Walter Whitman

Walter Whitman
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他用诗歌来歌颂美国,塑造了美国的观念。

Walter Whitman


 


Walter Whitman (May 31, 1819 – march 26, 1892) was an American poet, essayist, journalist, and humanist. He was a part of the transition between transcendentalism and realism, incorporating both views in his works. Whitman is among the most influential poets in the American canon, often called the father of free verse. His work was very controversial in its time, particularly his poetry collection Leaves of Grass, which was described as obscene for its overt sexuality.


 


Born on long island, Whitman worked as a journalist, a teacher, a government clerk, and a volunteer nurse during the American civil war in addition to publishing his poetry. Early in his career, he also produced a temperance novel, Franklin Evans (1842). Whitman's major work, Leaves of Grass, was first published in 1855 with his own money. The work was an attempt at reaching out to the common person with an American epic. He continued expanding and revising it until his death in 1892. After a stroke towards the end of his life, he moved to Camden, New Jersey where his health further declined. He died at age 72 and his funeral became a public spectacle.


 


Whitman's sexuality is often discussed alongside his poetry. Though biographers continue to debate his sexuality, he is usually described as either homosexual or bisexual in his feelings and attractions. However, there is disagreement among biographers as to whether Whitman had actual sexual experiences with men. Whitman was concerned with politics throughout his life. He supported the Wilmot proviso and opposed the extension of slavery generally. His poetry presented an egalitarian view of the races, and at one point he called for the abolition of slavery, but later he saw the abolitionist movement as a threat to democracy.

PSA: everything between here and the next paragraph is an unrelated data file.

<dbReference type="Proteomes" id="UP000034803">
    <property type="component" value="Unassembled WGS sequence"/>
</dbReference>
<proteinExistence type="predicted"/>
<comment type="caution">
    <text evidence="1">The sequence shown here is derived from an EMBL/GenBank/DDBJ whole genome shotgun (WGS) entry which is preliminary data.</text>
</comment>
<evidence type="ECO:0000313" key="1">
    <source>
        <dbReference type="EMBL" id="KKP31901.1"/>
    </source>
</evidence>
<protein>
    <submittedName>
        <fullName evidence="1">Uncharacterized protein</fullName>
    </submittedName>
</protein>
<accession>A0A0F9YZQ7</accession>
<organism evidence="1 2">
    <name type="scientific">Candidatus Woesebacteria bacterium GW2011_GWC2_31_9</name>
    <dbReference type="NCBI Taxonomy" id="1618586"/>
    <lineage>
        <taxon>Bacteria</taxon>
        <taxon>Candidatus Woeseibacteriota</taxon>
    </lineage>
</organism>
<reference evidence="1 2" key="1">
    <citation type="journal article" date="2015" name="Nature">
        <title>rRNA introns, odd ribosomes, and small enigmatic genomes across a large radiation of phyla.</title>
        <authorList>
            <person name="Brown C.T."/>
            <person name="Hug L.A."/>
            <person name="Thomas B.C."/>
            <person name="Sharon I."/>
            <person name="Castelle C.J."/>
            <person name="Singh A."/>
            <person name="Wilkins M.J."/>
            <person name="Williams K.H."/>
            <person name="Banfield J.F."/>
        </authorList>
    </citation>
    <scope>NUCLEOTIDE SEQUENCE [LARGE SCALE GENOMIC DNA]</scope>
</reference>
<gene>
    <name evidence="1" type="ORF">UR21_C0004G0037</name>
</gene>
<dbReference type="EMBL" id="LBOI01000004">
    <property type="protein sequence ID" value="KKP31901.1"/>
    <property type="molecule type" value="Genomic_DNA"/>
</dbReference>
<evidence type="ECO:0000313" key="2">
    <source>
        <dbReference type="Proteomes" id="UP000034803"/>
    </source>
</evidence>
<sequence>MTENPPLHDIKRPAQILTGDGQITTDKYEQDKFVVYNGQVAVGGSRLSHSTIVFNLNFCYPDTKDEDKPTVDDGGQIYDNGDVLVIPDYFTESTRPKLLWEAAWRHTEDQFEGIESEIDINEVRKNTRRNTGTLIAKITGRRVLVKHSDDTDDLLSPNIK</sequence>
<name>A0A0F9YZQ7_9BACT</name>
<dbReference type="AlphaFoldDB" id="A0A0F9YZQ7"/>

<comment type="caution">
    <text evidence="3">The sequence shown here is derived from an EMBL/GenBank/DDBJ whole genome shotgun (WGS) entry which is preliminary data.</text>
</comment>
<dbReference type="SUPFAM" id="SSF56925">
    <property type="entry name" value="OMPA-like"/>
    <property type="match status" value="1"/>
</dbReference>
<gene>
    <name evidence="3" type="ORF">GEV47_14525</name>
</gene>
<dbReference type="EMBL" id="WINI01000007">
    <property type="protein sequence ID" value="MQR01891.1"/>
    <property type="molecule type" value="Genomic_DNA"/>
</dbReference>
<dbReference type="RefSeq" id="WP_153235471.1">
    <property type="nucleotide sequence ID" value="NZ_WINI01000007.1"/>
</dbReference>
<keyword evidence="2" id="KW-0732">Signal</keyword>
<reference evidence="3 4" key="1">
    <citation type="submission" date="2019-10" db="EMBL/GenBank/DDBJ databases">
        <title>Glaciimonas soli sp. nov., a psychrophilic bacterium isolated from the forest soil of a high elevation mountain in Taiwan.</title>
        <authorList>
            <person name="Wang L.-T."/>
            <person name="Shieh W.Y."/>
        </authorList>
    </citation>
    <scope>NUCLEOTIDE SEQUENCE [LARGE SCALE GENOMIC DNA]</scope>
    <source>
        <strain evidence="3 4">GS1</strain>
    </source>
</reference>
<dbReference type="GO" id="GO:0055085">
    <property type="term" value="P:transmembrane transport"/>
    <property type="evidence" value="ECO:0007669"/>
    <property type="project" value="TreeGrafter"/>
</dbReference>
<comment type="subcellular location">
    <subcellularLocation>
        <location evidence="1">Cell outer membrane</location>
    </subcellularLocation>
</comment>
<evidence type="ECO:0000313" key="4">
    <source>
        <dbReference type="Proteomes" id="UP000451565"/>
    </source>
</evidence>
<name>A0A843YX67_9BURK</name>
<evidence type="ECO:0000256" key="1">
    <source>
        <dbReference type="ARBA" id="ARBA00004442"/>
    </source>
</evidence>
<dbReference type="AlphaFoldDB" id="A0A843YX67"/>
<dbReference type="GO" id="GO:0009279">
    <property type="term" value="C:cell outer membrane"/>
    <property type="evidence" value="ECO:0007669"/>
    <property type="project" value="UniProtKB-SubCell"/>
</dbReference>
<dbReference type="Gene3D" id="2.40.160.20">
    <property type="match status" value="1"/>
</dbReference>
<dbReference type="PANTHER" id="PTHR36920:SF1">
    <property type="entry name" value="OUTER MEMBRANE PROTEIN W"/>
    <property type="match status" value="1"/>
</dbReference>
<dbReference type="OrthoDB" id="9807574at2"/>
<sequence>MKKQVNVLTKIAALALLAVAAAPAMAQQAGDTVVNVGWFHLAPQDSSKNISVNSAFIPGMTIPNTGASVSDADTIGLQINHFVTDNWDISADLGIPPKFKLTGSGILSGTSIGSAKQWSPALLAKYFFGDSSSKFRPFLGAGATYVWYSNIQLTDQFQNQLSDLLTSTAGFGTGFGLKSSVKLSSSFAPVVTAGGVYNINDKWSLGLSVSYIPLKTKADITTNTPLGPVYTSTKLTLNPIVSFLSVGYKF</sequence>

Leaves of Grass


 


Whitman claimed that after years of competing for "the usual rewards", he determined to become a poet. He first experimented with a variety of popular literary genres which appealed to the cultural tastes of the period. As early as 1850, he began writing what would become Leaves of Grass, a collection of poetry which he would continue editing and revising until his death. Whitman intended to write a distinctly American epic and used free verse with a cadence based on the bible. At the end of June 1855, Whitman surprised his brothers with the already-printed first edition of Leaves of Grass. George "didn't think it worth reading".


 


Whitman paid for the publication of the first edition of Leaves of Grass himself and had it printed at a local print shop during their breaks from commercial jobs. A total of 795 copies were printed. No name is given as author; instead, facing the title page was an engraved portrait done by Samuel Hollyer, but in the body of the text he calls himself "Walt Whitman, an American, one of the roughs, a cosmos, disorderly, fleshly, and sensual, no sentimentalist, and no stander above men or women or apart from them, no more modest than immodest". The book received its strongest praise from Ralph Waldo Emerson, who wrote a flattering five page letter to Whitman and spoke highly of the book to friends. The first edition of Leaves of Grass was widely distributed and stirred up significant interest, in part due to Emerson’s approval, but was occasionally criticized for the seemingly "obscene" nature of the poetry. Geologist john peter Lesley wrote to Emerson, calling the book "trashy, profane & obscene" and the author "a pretentious ass". On July 11, 1855, a few days after Leaves of Grass was published, Whitman's father died at the age of 65.


 


In the months following the first edition of Leaves of Grass, critical responses began focusing more on the potentially offensive sexual themes. Though the second edition was already printed and bound, the publisher almost did not release it. In the end, the edition went to retail, with 20 additional poems, in august 1856. Leaves of Grass was revised and re-released in 1860 again in 1867, and several more times throughout the remainder of Whitman's life. Several well-known writers admired the work enough to visit Whitman, including Bronson Alcott and Henry David Thoreau.